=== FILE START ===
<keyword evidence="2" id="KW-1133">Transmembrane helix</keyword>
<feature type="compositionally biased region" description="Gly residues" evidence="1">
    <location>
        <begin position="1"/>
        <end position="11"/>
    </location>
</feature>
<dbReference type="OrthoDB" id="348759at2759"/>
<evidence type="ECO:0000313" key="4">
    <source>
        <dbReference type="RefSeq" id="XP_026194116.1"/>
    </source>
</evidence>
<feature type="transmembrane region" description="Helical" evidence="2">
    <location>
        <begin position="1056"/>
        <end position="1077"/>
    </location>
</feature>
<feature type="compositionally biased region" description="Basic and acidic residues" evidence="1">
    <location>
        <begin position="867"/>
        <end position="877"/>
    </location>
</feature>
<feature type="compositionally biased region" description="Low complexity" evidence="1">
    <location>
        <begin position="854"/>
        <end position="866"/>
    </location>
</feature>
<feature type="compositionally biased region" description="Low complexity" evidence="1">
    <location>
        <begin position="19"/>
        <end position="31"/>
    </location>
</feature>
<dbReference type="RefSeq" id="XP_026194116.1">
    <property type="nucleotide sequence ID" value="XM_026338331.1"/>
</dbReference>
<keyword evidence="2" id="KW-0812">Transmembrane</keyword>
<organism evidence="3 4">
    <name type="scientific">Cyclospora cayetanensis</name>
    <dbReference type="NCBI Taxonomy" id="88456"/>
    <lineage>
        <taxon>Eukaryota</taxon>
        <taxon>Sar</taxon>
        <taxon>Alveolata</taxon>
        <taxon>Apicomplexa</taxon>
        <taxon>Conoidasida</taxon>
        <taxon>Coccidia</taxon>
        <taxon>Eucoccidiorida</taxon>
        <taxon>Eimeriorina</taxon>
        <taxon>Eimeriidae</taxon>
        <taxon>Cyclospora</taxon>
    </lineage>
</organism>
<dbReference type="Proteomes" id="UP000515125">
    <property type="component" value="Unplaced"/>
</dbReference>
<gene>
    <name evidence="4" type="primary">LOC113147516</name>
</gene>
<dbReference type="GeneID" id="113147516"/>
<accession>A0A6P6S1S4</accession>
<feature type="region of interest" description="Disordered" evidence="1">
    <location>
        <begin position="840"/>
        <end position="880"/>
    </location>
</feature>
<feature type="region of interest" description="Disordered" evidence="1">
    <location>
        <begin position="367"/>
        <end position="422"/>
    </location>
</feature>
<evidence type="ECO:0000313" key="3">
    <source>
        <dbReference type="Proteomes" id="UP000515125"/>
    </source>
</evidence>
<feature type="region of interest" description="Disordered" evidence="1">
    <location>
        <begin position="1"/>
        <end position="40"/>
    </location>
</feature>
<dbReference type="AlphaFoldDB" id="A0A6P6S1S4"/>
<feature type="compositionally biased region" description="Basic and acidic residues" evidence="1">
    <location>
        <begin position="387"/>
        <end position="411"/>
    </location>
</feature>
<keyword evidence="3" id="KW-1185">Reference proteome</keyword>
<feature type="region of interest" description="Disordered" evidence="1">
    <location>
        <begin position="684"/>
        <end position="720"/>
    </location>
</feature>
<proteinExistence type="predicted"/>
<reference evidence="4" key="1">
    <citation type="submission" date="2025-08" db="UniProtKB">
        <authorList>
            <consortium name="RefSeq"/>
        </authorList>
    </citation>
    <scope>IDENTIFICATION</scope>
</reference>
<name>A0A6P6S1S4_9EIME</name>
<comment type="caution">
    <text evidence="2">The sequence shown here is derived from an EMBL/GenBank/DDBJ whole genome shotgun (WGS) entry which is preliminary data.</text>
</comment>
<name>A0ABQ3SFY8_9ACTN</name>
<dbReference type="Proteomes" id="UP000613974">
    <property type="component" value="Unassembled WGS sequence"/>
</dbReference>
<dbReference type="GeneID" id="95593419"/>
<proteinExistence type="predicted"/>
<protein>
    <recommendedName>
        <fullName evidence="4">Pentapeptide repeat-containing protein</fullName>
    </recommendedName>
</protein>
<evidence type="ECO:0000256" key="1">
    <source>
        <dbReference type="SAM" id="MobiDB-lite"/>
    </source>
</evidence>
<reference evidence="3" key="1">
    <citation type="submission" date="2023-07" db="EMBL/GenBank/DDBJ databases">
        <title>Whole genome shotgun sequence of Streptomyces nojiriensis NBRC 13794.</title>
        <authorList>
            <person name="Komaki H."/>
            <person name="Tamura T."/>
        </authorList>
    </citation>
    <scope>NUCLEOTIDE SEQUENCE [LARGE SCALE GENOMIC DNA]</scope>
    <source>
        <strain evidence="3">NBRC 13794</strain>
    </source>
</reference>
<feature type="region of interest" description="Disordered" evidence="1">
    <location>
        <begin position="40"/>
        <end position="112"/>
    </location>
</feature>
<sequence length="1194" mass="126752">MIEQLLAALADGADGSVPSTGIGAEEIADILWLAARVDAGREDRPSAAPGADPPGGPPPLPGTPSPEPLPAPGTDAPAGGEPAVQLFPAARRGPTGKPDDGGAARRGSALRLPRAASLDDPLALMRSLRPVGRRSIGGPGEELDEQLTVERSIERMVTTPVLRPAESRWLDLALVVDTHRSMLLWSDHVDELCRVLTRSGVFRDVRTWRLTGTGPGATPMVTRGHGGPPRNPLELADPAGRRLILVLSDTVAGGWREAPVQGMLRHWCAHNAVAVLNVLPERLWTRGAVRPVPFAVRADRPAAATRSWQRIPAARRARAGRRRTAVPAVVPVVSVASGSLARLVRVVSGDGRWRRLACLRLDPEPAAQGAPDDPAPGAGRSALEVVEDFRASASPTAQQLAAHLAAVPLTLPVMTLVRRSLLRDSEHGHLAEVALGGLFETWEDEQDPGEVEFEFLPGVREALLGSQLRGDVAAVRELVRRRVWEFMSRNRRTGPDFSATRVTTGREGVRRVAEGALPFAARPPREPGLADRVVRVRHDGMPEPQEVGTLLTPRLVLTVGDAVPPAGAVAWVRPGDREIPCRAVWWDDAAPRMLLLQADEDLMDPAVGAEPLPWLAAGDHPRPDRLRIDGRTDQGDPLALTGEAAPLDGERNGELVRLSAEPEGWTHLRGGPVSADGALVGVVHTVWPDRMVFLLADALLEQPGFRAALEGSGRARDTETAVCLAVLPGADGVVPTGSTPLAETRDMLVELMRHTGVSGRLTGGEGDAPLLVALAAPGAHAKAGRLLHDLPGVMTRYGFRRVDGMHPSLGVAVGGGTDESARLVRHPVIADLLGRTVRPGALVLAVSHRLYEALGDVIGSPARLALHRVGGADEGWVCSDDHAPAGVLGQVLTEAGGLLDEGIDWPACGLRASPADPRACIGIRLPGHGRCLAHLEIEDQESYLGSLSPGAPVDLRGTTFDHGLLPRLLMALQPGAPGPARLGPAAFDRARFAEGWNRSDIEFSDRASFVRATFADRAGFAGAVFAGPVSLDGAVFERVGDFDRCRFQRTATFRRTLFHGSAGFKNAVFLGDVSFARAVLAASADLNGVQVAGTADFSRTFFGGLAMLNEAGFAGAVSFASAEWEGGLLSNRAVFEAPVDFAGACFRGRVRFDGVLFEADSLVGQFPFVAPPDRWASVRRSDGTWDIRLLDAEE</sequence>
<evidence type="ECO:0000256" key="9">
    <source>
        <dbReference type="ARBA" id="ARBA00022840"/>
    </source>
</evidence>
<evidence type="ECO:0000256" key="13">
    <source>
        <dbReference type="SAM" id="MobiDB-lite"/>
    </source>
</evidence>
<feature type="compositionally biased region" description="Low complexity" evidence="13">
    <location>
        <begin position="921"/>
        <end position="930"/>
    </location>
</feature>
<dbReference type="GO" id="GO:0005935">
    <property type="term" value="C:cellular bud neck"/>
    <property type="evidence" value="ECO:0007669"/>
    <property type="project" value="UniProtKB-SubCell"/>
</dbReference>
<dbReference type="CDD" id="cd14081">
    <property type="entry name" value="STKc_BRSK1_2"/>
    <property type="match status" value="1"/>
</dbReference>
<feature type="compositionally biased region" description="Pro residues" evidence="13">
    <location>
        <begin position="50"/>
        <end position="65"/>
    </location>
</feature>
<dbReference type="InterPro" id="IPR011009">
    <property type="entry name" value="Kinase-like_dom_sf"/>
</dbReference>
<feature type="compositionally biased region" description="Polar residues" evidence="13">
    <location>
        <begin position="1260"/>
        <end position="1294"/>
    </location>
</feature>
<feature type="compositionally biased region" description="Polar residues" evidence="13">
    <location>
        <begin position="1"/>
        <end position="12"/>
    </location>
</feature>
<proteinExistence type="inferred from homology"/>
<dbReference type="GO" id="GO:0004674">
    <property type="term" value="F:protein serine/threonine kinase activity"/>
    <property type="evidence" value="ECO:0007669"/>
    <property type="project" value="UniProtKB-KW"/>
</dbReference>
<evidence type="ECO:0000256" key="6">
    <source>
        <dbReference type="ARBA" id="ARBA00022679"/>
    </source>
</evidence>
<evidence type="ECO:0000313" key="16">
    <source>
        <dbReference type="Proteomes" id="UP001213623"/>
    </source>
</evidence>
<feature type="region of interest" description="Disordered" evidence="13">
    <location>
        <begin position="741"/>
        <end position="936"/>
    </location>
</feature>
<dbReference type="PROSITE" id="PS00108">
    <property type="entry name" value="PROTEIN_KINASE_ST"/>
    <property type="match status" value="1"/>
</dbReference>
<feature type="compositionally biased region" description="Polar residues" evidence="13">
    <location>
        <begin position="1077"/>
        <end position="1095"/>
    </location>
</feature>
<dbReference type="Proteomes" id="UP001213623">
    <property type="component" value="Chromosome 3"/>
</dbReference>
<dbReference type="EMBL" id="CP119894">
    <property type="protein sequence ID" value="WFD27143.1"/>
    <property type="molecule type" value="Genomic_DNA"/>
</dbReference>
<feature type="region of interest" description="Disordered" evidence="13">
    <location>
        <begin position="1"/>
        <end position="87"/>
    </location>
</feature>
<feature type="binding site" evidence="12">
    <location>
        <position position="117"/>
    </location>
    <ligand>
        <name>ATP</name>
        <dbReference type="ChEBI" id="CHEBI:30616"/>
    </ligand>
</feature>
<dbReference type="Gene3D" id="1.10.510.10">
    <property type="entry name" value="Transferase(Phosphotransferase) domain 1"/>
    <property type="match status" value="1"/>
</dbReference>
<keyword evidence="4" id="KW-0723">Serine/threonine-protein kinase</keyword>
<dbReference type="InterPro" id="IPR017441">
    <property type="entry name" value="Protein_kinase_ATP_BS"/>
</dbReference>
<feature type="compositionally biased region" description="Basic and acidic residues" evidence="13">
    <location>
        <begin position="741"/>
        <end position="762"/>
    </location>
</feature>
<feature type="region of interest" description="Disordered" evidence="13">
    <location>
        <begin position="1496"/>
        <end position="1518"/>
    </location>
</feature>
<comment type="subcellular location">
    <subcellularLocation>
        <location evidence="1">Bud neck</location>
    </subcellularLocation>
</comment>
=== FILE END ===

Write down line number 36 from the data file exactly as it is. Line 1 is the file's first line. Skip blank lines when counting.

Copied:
    </location>